Concessional Assistance from Arab Multilateral Institutions

Concessional assistance extended by Arab multilateral institutions cumulatively between 1973 and 1989 amounted to $5.3 billion (Table 16). The geographic distribution is provided in Table 24 and the percentage breakdown in Table 25. Between 1981 and 1985, about 10 percent of the funds disbursed is unaccounted for, because the geographical distribution of AGFUND’s disbursements is unavailable. However, AGFUND distributed humanitarian aid to a large number of countries (a total of 117 by end-August 1989), hence not amending significantly the analysis given below.

More than 66 percent of cumulative disbursements went to Arab countries. Because of very large payments extended by GODE to Egypt between 1976 and 1978 and, to a lesser extent, relatively large payments to the Sudan in certain years, Arab countries in Africa absorbed three quarters of the multilateral aid directed to Arab countries, with the remainder benefiting the Arab Middle East.

The People’s Democratic Republic of Yemen, the Yemen Arab Republic, and the Syrian Arab Republic received nearly three quarters of the multilateral aid going to Arab Middle East countries. As mentioned, Egypt received the lion’s share of net flows extended to Arab Africa, followed by the Sudan, Mauritania, Somalia, and Morocco.

About one third of the aid extended by Arab multilateral institutions was directed to the non-Arab world and tended to be spread over a large number of countries. Because most of those institutions give priority to the poorest countries, and because some of the organizations are preoccupied solely with aid to Africa, sub-Saharan Africa got the largest part, receiving slightly less than $1 billion, or about 18 percent of the total flows extended by these institutions. A total of 42 non-Arab African countries benefited from this aid, the largest among which were Tanzania, Senegal, Burkina Faso, and Madagascar.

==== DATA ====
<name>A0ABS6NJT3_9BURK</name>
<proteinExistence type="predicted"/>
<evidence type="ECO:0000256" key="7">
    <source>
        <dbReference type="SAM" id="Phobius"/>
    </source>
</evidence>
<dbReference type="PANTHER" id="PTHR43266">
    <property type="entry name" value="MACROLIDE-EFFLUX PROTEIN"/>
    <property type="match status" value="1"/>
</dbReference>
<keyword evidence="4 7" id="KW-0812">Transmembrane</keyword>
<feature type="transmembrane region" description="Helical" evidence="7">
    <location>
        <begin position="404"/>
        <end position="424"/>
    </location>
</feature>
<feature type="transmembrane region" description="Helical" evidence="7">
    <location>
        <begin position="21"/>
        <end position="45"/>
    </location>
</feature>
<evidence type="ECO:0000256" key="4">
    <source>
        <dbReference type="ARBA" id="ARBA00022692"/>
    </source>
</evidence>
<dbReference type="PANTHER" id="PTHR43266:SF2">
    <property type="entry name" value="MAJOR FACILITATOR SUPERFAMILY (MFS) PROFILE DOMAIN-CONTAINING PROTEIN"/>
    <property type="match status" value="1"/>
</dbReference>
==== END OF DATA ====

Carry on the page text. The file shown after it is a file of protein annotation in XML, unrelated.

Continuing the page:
The second largest group of beneficiaries was Asia and Oceania, which has 19 countries. The largest recipient was Bangladesh, which received about one fourth of all aid directed to Asia, followed by India, Pakistan, Thailand, Burma, and Sri Lanka. Smaller contributions were made to 17 Western Hemisphere and 3 European countries, with Turkey the major recipient in Europe.

Total Concessional Arab Assistance

The geographic distribution of total concessional Arab assistance, given in Table 26 with the percentage breakdown in Table 27, is heavily influenced by bilateral net disbursements, which make up 93 percent of the total. As mentioned above, the geographic distribution of about 20 percent of the total is unknown.

Nearly $48 billion, or 61 percent of the total flows, were directed to Arab countries, of which Arab Middle East countries received $28.2 billion (35.8 percent of total) and Arab Africa $17.9 billion (22.7 percent of total), with $1.7 billion (2.2 percent of total) directed to Arab countries unspecified. Among the Arab countries, the Syrian Arab Republic, Egypt, and Jordan were by far the largest recipients. Among non-Arab countries, Asia and Oceania received the largest share, followed by sub-Saharan Africa, Europe, and the Western Hemisphere.

Bilateral Nonconcessional Assistance

Identified bilateral nonconcessional development assistance from Arab donors from 1973 through 1989 totaled $8.7 billion. Its geographical distribution is presented in Table 28 and the percentage breakdown in Table 29. No breakdown is available for 1988 and 1989.